An article to be published in this week's issue of the British Medical Journal has identified an urgent need for greater scrutiny of the financial ties between medical journalists and the for-profit companies they cover in their reporting.
According to the BMJ feature, 'Who's watching the watchdogs?', activities such as the sponsorship of journalism awards by pharmaceutical companies pose a significant conflict of interest in the way treatments can be reported.
Ray Moynihan, conjoint lecturer at the University of Newcastle and co-author, said increasingly many people were learning about new treatments for illnesses through media reports, and these reports can affect the way the public uses health care.
"When we see news stories about someone's complete recovery from an illness due to a particular drug, we need to ask if there is any kind of relationship between the journalist and the pharmaceutical company," he said.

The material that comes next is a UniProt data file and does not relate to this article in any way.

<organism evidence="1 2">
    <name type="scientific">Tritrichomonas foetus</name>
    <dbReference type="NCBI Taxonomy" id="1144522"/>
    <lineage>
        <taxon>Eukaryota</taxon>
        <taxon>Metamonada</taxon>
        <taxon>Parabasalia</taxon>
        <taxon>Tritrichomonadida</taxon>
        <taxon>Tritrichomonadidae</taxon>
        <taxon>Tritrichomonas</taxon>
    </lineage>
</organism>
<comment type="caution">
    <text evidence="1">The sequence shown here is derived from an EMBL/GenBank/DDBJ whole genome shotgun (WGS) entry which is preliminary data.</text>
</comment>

"Just as we demand transparency about the relationship between doctors and pharmaceutical companies, there is also a need for clarity around the connection between these companies and the media."
A collaboration with experts on medical news from the Ivy League Dartmouth University, Drs Lisa Schwartz and Steve Woloshin, the article cites numerous examples of conflicts of interest in the United States in three key areas: sponsorship by pharmaceutical companies of training and further education of journalists at conferences and through professional associations; sponsorship by these companies of journalism awards; and the use of high profile journalists working in a freelance capacity to promote pharmaceutical products.
"Australian media's experience with pharmaceutical companies is similar to that of the United States.
"While many journalists will maintain the separation between news and promotion, it is the public's right to know their affiliations and relationships with pharmaceutical companies so they can determine conflicts of interest."
For interviews with Ray Moynihan or a copy of the article contact Kate Robinson, Manager Media and Public Relations, the University of Newcastle.